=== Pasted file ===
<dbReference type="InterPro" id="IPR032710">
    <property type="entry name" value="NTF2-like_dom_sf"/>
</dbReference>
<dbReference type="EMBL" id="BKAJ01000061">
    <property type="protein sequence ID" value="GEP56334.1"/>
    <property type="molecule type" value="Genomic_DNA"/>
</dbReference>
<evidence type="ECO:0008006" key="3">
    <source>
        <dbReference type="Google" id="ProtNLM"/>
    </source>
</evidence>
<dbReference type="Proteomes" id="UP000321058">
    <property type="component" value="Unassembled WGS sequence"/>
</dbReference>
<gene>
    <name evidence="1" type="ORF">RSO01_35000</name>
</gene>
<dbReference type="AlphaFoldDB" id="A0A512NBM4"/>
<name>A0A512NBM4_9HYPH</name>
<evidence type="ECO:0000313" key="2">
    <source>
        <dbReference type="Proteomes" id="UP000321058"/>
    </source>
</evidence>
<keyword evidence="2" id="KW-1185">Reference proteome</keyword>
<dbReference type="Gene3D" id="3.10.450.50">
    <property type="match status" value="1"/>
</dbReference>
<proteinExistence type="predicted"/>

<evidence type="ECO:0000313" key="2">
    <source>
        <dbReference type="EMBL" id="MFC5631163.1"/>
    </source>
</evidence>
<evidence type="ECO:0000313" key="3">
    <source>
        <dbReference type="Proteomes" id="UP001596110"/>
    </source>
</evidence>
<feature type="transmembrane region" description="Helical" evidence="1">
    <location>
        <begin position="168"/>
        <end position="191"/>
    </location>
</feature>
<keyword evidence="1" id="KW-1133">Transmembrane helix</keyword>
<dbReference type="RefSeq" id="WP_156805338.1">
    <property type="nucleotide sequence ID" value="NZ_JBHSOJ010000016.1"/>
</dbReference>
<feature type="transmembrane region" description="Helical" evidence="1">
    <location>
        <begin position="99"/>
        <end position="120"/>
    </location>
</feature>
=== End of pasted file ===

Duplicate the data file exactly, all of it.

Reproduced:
<dbReference type="InterPro" id="IPR032710">
    <property type="entry name" value="NTF2-like_dom_sf"/>
</dbReference>
<dbReference type="EMBL" id="BKAJ01000061">
    <property type="protein sequence ID" value="GEP56334.1"/>
    <property type="molecule type" value="Genomic_DNA"/>
</dbReference>
<evidence type="ECO:0008006" key="3">
    <source>
        <dbReference type="Google" id="ProtNLM"/>
    </source>
</evidence>
<dbReference type="Proteomes" id="UP000321058">
    <property type="component" value="Unassembled WGS sequence"/>
</dbReference>
<gene>
    <name evidence="1" type="ORF">RSO01_35000</name>
</gene>
<dbReference type="AlphaFoldDB" id="A0A512NBM4"/>
<name>A0A512NBM4_9HYPH</name>
<evidence type="ECO:0000313" key="2">
    <source>
        <dbReference type="Proteomes" id="UP000321058"/>
    </source>
</evidence>
<keyword evidence="2" id="KW-1185">Reference proteome</keyword>
<dbReference type="Gene3D" id="3.10.450.50">
    <property type="match status" value="1"/>
</dbReference>
<proteinExistence type="predicted"/>

<evidence type="ECO:0000313" key="2">
    <source>
        <dbReference type="EMBL" id="MFC5631163.1"/>
    </source>
</evidence>
<evidence type="ECO:0000313" key="3">
    <source>
        <dbReference type="Proteomes" id="UP001596110"/>
    </source>
</evidence>
<feature type="transmembrane region" description="Helical" evidence="1">
    <location>
        <begin position="168"/>
        <end position="191"/>
    </location>
</feature>
<keyword evidence="1" id="KW-1133">Transmembrane helix</keyword>
<dbReference type="RefSeq" id="WP_156805338.1">
    <property type="nucleotide sequence ID" value="NZ_JBHSOJ010000016.1"/>
</dbReference>
<feature type="transmembrane region" description="Helical" evidence="1">
    <location>
        <begin position="99"/>
        <end position="120"/>
    </location>
</feature>